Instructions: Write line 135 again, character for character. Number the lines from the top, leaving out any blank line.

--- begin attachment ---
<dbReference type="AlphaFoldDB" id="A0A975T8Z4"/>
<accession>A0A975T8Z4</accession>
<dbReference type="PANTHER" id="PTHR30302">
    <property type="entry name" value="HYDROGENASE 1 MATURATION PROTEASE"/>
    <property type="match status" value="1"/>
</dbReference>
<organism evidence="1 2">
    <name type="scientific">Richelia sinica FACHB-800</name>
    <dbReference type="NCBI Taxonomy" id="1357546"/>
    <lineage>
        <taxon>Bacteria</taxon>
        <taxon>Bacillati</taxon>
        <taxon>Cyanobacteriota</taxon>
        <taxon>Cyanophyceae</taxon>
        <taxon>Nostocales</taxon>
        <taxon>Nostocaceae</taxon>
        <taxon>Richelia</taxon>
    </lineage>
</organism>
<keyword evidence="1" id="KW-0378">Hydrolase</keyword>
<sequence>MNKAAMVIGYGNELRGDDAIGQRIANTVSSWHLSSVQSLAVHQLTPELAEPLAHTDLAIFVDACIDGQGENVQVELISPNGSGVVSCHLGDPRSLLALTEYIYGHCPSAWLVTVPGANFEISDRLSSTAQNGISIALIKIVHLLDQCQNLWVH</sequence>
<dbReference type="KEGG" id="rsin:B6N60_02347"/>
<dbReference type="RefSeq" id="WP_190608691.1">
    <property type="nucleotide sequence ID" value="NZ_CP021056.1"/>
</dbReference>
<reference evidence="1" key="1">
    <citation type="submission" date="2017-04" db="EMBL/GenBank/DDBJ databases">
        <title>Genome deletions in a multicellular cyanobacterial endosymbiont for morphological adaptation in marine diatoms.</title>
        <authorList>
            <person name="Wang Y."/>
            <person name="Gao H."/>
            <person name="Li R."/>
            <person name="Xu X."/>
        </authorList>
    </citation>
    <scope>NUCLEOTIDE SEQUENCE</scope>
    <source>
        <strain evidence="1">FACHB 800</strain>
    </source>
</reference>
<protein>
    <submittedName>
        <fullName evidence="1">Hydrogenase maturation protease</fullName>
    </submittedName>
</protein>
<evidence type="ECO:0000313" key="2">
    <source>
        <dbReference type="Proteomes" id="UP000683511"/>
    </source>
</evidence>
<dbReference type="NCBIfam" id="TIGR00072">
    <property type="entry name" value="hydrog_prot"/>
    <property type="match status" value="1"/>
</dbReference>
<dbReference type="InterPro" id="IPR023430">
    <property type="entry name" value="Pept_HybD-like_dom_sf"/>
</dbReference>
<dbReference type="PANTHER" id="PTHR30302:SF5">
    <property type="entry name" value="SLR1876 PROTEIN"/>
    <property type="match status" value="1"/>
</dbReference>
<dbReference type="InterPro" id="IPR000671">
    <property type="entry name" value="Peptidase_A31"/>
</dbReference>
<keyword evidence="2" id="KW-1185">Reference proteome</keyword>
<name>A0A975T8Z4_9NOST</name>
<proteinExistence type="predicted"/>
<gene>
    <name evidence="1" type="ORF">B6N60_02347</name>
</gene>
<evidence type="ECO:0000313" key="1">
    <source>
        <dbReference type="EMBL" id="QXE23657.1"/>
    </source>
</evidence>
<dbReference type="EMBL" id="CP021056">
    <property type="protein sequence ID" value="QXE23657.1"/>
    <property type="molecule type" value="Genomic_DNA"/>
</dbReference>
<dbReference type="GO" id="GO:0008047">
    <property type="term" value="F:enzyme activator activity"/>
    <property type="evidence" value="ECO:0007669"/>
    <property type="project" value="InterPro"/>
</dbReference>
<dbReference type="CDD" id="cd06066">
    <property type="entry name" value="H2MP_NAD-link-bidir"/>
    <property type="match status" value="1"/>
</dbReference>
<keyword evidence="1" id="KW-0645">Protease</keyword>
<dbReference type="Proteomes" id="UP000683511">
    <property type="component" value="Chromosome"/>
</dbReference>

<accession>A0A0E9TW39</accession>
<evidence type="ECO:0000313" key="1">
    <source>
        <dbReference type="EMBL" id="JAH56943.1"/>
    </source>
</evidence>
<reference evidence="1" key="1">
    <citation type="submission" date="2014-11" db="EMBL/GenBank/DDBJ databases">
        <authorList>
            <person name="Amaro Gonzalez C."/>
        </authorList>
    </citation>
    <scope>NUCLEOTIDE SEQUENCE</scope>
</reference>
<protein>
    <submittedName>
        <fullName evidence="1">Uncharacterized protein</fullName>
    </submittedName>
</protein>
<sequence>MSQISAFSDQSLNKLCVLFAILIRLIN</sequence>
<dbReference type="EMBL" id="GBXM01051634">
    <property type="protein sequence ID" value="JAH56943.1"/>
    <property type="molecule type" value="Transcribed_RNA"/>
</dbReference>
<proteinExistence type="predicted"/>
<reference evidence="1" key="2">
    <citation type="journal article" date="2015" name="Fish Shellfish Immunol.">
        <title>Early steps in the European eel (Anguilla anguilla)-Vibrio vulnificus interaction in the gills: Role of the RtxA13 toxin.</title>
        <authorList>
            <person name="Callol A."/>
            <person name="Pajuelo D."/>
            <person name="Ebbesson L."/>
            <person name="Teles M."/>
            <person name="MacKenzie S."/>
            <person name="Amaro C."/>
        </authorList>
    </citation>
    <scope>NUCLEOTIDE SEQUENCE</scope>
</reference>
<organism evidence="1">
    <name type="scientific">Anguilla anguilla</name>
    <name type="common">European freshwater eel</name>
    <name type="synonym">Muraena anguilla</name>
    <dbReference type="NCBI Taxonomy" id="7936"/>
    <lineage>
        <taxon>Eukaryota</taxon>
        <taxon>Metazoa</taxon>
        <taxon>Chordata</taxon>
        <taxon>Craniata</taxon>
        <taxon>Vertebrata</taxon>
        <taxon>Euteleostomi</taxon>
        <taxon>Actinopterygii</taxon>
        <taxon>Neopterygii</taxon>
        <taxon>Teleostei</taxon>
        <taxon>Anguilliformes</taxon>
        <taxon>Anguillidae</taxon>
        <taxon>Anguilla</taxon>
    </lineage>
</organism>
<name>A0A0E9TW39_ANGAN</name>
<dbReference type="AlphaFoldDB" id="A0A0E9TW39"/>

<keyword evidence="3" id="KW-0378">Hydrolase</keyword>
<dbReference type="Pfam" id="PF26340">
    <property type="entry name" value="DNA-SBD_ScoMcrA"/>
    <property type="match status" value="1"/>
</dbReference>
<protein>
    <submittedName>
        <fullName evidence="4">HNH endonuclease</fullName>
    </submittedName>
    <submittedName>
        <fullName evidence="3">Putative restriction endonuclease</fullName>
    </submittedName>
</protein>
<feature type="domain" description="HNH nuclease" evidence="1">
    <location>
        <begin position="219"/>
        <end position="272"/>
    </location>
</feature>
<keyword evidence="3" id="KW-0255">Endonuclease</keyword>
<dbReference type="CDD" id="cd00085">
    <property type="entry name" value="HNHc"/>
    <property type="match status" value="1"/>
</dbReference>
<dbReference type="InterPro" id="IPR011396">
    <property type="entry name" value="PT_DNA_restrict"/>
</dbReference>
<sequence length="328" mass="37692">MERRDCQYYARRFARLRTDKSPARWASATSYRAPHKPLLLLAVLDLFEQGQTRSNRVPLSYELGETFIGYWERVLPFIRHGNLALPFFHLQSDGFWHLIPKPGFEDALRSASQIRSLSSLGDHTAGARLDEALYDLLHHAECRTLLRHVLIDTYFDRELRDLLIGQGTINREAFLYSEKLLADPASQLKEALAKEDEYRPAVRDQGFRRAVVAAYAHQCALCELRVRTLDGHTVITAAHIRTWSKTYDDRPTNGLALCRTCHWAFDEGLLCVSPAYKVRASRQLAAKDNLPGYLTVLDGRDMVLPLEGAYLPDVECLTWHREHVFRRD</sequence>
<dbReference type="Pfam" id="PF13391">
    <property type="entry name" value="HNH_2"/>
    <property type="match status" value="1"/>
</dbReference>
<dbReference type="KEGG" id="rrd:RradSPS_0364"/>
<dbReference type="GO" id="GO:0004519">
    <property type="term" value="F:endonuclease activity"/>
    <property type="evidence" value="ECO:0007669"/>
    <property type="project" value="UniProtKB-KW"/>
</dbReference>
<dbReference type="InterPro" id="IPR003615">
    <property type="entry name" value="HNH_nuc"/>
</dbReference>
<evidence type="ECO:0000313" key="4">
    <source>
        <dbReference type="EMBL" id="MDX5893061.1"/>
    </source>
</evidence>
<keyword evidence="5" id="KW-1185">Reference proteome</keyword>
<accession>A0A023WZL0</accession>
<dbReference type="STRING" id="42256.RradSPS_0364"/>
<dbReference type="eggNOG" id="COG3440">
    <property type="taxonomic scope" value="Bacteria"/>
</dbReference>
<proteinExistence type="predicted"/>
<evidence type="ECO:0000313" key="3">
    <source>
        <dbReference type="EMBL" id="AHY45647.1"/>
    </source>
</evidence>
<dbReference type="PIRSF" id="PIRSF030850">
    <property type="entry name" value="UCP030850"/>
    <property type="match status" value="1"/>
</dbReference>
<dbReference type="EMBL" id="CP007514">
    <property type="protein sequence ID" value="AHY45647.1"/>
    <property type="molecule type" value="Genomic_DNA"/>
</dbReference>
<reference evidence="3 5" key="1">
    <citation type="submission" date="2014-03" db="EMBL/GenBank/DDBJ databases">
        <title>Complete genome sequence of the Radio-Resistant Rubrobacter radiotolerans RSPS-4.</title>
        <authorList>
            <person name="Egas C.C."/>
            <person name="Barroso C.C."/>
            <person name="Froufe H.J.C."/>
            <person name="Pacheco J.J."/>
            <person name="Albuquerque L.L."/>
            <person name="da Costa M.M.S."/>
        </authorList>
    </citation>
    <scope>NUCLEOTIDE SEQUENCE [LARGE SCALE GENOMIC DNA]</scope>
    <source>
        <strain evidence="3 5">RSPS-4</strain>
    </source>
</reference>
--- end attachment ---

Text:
    <name type="synonym">Muraena anguilla</name>